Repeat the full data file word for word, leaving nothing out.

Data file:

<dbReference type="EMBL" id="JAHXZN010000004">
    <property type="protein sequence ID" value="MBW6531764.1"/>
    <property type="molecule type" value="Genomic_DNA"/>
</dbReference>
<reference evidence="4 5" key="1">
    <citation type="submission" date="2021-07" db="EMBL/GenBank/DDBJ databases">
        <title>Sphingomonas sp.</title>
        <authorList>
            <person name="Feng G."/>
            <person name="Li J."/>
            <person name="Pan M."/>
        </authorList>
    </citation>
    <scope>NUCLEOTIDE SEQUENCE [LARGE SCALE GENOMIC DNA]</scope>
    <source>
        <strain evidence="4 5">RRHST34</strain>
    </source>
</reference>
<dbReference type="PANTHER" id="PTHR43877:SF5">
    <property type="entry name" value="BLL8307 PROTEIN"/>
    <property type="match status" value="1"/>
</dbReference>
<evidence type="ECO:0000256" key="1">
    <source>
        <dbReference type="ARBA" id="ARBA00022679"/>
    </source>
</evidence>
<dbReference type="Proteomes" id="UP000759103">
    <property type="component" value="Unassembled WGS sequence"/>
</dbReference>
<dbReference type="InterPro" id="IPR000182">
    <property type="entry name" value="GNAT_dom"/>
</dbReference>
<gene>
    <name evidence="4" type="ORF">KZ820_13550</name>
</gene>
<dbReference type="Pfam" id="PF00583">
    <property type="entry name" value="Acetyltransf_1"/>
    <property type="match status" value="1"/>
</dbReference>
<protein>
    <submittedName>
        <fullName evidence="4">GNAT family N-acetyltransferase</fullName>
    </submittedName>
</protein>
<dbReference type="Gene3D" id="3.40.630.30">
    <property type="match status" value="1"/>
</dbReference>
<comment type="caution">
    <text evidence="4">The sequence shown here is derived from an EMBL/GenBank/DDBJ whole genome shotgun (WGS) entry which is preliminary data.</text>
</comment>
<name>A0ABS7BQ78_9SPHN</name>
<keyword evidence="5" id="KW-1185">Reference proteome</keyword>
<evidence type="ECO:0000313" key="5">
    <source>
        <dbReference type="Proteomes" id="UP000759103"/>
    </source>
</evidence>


<dbReference type="EMBL" id="JAHXZN010000004">
    <property type="protein sequence ID" value="MBW6531764.1"/>
    <property type="molecule type" value="Genomic_DNA"/>
</dbReference>
<reference evidence="4 5" key="1">
    <citation type="submission" date="2021-07" db="EMBL/GenBank/DDBJ databases">
        <title>Sphingomonas sp.</title>
        <authorList>
            <person name="Feng G."/>
            <person name="Li J."/>
            <person name="Pan M."/>
        </authorList>
    </citation>
    <scope>NUCLEOTIDE SEQUENCE [LARGE SCALE GENOMIC DNA]</scope>
    <source>
        <strain evidence="4 5">RRHST34</strain>
    </source>
</reference>
<dbReference type="PANTHER" id="PTHR43877:SF5">
    <property type="entry name" value="BLL8307 PROTEIN"/>
    <property type="match status" value="1"/>
</dbReference>
<evidence type="ECO:0000256" key="1">
    <source>
        <dbReference type="ARBA" id="ARBA00022679"/>
    </source>
</evidence>
<dbReference type="Proteomes" id="UP000759103">
    <property type="component" value="Unassembled WGS sequence"/>
</dbReference>
<dbReference type="InterPro" id="IPR000182">
    <property type="entry name" value="GNAT_dom"/>
</dbReference>
<gene>
    <name evidence="4" type="ORF">KZ820_13550</name>
</gene>
<dbReference type="Pfam" id="PF00583">
    <property type="entry name" value="Acetyltransf_1"/>
    <property type="match status" value="1"/>
</dbReference>
<protein>
    <submittedName>
        <fullName evidence="4">GNAT family N-acetyltransferase</fullName>
    </submittedName>
</protein>
<dbReference type="Gene3D" id="3.40.630.30">
    <property type="match status" value="1"/>
</dbReference>
<comment type="caution">
    <text evidence="4">The sequence shown here is derived from an EMBL/GenBank/DDBJ whole genome shotgun (WGS) entry which is preliminary data.</text>
</comment>
<name>A0ABS7BQ78_9SPHN</name>
<keyword evidence="5" id="KW-1185">Reference proteome</keyword>
<evidence type="ECO:0000313" key="5">
    <source>
        <dbReference type="Proteomes" id="UP000759103"/>
    </source>
</evidence>